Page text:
Advent 2017 - Week One
Isaiah 64:1-9
      Psalm 80:1-7,17-19
        1 Corinthians 1:3-9
        Mark 13:24-37

It feels like we’re in a wasteland, doesn’t it? All around the world. Fear haunts us. All kinds of fears.

No one seems to know where we are or how where to go from here. All signs are blank like the one in this picture.


Even those loudly and proudly professing otherwise. Few of us are really persuaded by them.

And what’s even harder to bear is that we know in our bones, at least a lot of us do, that we have brought a good but of this on ourselves.

The church is neck deep in all this too. We’re as befuddled, fearful, lost, and near despair as is the rest of the country.

But we do have a word. Not our word. Not at all. God’s word. And every year God graciously gives us a chance to start over. With different words but similar themes God calls us afresh to walk with Jesus to the cross and then, in the Spirit, to walk with him into and throughout the world.

We stand on the threshold of that journey again.

The prophet Isaiah limns our situation. We long for God to rip open the heavens and come doing marvelous works as he has done before. Yet we have been false with God and he has hidden his face from us. Yet God is our Father. We plead with him not to disown us forever and come to our aid. Sounds a lot like our crisis, doesn’t it?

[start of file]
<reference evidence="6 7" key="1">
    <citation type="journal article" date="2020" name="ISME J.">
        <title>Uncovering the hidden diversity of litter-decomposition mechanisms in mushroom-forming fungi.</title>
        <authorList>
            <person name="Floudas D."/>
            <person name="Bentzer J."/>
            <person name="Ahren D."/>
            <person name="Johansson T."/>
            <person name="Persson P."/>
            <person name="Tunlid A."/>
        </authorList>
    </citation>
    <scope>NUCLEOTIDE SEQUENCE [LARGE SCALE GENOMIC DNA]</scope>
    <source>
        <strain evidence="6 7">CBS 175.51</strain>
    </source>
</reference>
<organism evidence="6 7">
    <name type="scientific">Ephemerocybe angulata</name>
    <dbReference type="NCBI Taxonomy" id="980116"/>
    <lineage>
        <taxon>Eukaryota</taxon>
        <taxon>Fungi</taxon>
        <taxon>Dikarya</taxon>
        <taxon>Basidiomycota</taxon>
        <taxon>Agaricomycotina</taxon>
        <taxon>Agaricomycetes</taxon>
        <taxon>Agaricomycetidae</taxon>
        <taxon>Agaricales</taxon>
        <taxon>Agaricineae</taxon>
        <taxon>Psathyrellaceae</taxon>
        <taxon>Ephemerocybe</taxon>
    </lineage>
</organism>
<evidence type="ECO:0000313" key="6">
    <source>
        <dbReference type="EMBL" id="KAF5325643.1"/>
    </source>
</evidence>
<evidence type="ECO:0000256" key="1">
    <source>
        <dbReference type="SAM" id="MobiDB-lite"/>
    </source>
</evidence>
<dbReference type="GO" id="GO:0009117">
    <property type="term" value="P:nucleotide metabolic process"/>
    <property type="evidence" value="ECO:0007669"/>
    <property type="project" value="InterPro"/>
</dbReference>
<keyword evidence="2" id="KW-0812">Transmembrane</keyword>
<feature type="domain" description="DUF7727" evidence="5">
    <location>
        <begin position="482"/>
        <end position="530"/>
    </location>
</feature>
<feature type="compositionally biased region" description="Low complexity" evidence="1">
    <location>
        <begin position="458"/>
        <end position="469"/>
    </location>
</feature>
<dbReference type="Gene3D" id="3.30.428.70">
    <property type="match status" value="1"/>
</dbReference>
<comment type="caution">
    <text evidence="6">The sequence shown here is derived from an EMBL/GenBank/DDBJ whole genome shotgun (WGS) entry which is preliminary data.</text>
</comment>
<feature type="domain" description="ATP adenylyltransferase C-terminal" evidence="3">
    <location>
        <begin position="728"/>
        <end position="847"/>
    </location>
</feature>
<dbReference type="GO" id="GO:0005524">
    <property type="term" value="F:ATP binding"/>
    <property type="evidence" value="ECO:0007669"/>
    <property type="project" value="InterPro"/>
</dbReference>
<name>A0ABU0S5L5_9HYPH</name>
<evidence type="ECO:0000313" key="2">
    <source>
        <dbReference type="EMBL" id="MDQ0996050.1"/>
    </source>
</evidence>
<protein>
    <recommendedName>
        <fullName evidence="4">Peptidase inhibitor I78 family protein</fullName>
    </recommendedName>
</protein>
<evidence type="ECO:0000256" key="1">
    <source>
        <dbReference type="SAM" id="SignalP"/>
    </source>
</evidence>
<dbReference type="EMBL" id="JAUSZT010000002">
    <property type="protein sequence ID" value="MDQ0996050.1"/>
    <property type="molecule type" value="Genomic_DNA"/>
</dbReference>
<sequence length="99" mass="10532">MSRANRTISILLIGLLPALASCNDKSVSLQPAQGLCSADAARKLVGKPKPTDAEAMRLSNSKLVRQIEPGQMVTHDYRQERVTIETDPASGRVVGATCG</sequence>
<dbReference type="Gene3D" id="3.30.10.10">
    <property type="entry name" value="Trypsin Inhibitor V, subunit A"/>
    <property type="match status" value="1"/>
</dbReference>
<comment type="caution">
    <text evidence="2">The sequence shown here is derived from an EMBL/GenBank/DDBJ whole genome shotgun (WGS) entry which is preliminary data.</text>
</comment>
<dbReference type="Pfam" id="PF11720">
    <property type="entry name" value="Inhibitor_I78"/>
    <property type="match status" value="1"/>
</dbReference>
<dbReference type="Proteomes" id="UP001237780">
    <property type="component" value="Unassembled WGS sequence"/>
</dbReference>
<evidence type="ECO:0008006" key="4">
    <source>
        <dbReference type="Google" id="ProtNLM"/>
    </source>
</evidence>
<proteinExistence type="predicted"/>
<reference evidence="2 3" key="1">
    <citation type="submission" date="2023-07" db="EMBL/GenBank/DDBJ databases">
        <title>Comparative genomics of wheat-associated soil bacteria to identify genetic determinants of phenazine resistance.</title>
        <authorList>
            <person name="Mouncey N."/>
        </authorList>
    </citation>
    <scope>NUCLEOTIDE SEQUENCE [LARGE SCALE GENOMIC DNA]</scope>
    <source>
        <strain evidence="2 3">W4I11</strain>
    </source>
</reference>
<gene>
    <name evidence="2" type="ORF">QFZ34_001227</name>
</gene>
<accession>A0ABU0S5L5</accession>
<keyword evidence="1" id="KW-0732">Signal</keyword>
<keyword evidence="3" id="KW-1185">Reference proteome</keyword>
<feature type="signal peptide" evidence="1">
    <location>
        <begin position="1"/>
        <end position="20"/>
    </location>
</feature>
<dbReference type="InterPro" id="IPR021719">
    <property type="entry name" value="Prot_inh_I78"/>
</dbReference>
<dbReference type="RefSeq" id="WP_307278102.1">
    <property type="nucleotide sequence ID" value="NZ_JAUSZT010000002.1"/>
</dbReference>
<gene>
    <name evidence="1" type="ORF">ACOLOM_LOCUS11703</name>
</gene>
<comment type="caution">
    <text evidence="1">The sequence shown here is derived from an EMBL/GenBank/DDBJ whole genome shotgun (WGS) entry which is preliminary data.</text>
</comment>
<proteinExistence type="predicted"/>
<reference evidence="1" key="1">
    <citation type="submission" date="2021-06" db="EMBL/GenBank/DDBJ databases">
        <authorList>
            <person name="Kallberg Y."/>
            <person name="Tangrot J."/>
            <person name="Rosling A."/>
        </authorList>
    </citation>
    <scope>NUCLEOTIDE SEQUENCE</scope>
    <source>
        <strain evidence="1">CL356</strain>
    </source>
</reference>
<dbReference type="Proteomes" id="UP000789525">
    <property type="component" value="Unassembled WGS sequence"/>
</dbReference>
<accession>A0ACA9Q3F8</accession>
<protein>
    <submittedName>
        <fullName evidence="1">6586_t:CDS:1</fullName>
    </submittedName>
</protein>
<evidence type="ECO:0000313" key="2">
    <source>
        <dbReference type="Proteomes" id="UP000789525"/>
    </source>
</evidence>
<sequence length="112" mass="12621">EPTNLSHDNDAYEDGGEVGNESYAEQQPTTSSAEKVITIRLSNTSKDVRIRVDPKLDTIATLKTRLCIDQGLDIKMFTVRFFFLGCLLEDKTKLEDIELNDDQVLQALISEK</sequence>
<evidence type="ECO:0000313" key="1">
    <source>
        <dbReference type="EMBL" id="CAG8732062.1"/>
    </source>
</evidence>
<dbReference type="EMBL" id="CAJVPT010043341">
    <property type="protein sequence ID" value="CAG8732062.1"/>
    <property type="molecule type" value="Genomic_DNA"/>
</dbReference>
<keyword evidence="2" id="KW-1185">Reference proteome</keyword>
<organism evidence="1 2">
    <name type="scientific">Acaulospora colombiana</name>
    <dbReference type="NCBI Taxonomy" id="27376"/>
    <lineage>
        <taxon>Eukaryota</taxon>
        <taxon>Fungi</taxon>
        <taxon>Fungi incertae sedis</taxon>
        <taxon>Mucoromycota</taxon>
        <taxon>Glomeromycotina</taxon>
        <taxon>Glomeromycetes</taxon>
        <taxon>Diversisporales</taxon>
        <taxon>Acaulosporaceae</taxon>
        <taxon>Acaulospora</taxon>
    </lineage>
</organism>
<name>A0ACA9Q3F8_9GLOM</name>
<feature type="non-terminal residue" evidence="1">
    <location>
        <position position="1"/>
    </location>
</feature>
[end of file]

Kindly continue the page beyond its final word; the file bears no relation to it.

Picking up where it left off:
The Psalmist echoes the plight of the people as sinners who stand under the hard discipline of the YHWH, the Shepherd (=King), the one “enthroned on the cherubim” (v.1). the effect of the people’s perfidy is that they have become “the scorn of our neighbors” (v.6). Sounds right familiar, huh? The psalmist cries for God’s face to shine upon them for the salvation. But the new thing here is his plea for God to “let your hand be upon the one at your right hand, the one whom you have made strong for yourself” (v.17). With this one and in him the people will find their salvation. And so will we! And the drama builds.

St. Paul zeros in on this figure the psalmist introduces. He is Messiah Jesus (1 Cor.1:4). In particular Paul extols the gifts Messiah Jesus brings to his people – “you are not lacking in any spiritual gift” (v.7) and his power protecting them to the end (v.8). He fills out the profile of this one God prepared at his right for this work.

Finally, we hear from Messiah Jesus himself. His emphasis here is on watchfulness (vv.34-37). Lest the master of the house return and find his doorkeepers unprepared to welcome him home, indeed asleep, the disciples have to stay awake. And so do we. We must stay close to him now at every step on our journey with him or we will doze off and find ourselves . . . well, in the situation we now live in! Already somnolent, these first week of Advent readings are a bracing wake-up call for us today.

And that how we’ll make Advent great again!

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